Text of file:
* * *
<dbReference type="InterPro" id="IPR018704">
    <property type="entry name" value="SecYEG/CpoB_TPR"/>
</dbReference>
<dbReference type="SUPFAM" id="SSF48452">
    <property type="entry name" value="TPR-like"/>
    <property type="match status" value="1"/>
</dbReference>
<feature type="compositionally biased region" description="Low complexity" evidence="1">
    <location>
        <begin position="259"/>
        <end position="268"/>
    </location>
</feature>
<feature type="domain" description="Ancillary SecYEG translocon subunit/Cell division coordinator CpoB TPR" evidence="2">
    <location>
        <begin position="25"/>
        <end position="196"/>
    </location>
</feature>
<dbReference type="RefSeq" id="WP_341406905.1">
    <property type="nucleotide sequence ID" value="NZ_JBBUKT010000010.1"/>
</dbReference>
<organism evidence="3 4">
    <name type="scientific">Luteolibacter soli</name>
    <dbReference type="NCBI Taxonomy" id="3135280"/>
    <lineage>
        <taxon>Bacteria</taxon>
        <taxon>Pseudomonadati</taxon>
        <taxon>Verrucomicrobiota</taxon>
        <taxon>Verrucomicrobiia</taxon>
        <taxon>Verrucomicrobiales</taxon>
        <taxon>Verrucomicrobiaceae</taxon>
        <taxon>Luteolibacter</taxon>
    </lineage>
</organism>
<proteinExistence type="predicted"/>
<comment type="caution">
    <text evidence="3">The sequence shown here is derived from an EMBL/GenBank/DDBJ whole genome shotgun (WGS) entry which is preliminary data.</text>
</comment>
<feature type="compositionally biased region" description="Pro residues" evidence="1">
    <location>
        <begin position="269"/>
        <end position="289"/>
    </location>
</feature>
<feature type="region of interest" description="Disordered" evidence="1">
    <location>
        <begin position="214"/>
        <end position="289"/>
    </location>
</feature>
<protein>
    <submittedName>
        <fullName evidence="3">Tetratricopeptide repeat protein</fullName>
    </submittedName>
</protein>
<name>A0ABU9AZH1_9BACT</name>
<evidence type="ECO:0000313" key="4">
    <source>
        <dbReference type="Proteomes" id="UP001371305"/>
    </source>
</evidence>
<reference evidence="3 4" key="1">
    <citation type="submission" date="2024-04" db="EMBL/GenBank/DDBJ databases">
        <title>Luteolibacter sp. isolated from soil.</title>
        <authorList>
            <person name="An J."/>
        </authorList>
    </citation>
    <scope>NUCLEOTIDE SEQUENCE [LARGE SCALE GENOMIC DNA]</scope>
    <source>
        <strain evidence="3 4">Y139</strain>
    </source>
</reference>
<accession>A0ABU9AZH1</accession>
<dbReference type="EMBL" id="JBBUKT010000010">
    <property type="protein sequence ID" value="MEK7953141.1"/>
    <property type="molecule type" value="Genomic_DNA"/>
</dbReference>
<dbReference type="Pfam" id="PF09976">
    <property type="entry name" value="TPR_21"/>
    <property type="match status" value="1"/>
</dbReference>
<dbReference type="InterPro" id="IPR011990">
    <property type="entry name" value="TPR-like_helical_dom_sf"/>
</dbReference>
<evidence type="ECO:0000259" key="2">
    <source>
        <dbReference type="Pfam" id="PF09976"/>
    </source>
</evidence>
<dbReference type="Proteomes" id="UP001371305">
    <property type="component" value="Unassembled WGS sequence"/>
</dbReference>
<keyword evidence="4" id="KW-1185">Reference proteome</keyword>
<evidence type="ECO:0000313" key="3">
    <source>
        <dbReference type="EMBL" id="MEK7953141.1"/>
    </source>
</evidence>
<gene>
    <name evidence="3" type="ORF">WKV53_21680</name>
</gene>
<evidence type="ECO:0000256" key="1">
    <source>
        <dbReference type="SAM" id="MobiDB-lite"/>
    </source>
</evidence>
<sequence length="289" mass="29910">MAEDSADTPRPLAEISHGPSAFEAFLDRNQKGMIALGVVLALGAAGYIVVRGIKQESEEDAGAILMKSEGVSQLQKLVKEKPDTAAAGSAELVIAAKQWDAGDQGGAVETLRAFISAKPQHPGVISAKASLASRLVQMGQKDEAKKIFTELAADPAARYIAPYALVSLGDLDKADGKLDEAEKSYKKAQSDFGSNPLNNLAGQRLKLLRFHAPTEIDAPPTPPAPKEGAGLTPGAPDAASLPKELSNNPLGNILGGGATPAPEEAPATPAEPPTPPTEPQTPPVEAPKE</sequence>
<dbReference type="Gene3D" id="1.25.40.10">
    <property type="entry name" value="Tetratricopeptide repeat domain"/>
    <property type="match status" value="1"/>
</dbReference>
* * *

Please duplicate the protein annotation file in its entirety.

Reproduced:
<dbReference type="InterPro" id="IPR018704">
    <property type="entry name" value="SecYEG/CpoB_TPR"/>
</dbReference>
<dbReference type="SUPFAM" id="SSF48452">
    <property type="entry name" value="TPR-like"/>
    <property type="match status" value="1"/>
</dbReference>
<feature type="compositionally biased region" description="Low complexity" evidence="1">
    <location>
        <begin position="259"/>
        <end position="268"/>
    </location>
</feature>
<feature type="domain" description="Ancillary SecYEG translocon subunit/Cell division coordinator CpoB TPR" evidence="2">
    <location>
        <begin position="25"/>
        <end position="196"/>
    </location>
</feature>
<dbReference type="RefSeq" id="WP_341406905.1">
    <property type="nucleotide sequence ID" value="NZ_JBBUKT010000010.1"/>
</dbReference>
<organism evidence="3 4">
    <name type="scientific">Luteolibacter soli</name>
    <dbReference type="NCBI Taxonomy" id="3135280"/>
    <lineage>
        <taxon>Bacteria</taxon>
        <taxon>Pseudomonadati</taxon>
        <taxon>Verrucomicrobiota</taxon>
        <taxon>Verrucomicrobiia</taxon>
        <taxon>Verrucomicrobiales</taxon>
        <taxon>Verrucomicrobiaceae</taxon>
        <taxon>Luteolibacter</taxon>
    </lineage>
</organism>
<proteinExistence type="predicted"/>
<comment type="caution">
    <text evidence="3">The sequence shown here is derived from an EMBL/GenBank/DDBJ whole genome shotgun (WGS) entry which is preliminary data.</text>
</comment>
<feature type="compositionally biased region" description="Pro residues" evidence="1">
    <location>
        <begin position="269"/>
        <end position="289"/>
    </location>
</feature>
<feature type="region of interest" description="Disordered" evidence="1">
    <location>
        <begin position="214"/>
        <end position="289"/>
    </location>
</feature>
<protein>
    <submittedName>
        <fullName evidence="3">Tetratricopeptide repeat protein</fullName>
    </submittedName>
</protein>
<name>A0ABU9AZH1_9BACT</name>
<evidence type="ECO:0000313" key="4">
    <source>
        <dbReference type="Proteomes" id="UP001371305"/>
    </source>
</evidence>
<reference evidence="3 4" key="1">
    <citation type="submission" date="2024-04" db="EMBL/GenBank/DDBJ databases">
        <title>Luteolibacter sp. isolated from soil.</title>
        <authorList>
            <person name="An J."/>
        </authorList>
    </citation>
    <scope>NUCLEOTIDE SEQUENCE [LARGE SCALE GENOMIC DNA]</scope>
    <source>
        <strain evidence="3 4">Y139</strain>
    </source>
</reference>
<accession>A0ABU9AZH1</accession>
<dbReference type="EMBL" id="JBBUKT010000010">
    <property type="protein sequence ID" value="MEK7953141.1"/>
    <property type="molecule type" value="Genomic_DNA"/>
</dbReference>
<dbReference type="Pfam" id="PF09976">
    <property type="entry name" value="TPR_21"/>
    <property type="match status" value="1"/>
</dbReference>
<dbReference type="InterPro" id="IPR011990">
    <property type="entry name" value="TPR-like_helical_dom_sf"/>
</dbReference>
<evidence type="ECO:0000259" key="2">
    <source>
        <dbReference type="Pfam" id="PF09976"/>
    </source>
</evidence>
<dbReference type="Proteomes" id="UP001371305">
    <property type="component" value="Unassembled WGS sequence"/>
</dbReference>
<keyword evidence="4" id="KW-1185">Reference proteome</keyword>
<evidence type="ECO:0000313" key="3">
    <source>
        <dbReference type="EMBL" id="MEK7953141.1"/>
    </source>
</evidence>
<gene>
    <name evidence="3" type="ORF">WKV53_21680</name>
</gene>
<evidence type="ECO:0000256" key="1">
    <source>
        <dbReference type="SAM" id="MobiDB-lite"/>
    </source>
</evidence>
<sequence length="289" mass="29910">MAEDSADTPRPLAEISHGPSAFEAFLDRNQKGMIALGVVLALGAAGYIVVRGIKQESEEDAGAILMKSEGVSQLQKLVKEKPDTAAAGSAELVIAAKQWDAGDQGGAVETLRAFISAKPQHPGVISAKASLASRLVQMGQKDEAKKIFTELAADPAARYIAPYALVSLGDLDKADGKLDEAEKSYKKAQSDFGSNPLNNLAGQRLKLLRFHAPTEIDAPPTPPAPKEGAGLTPGAPDAASLPKELSNNPLGNILGGGATPAPEEAPATPAEPPTPPTEPQTPPVEAPKE</sequence>
<dbReference type="Gene3D" id="1.25.40.10">
    <property type="entry name" value="Tetratricopeptide repeat domain"/>
    <property type="match status" value="1"/>
</dbReference>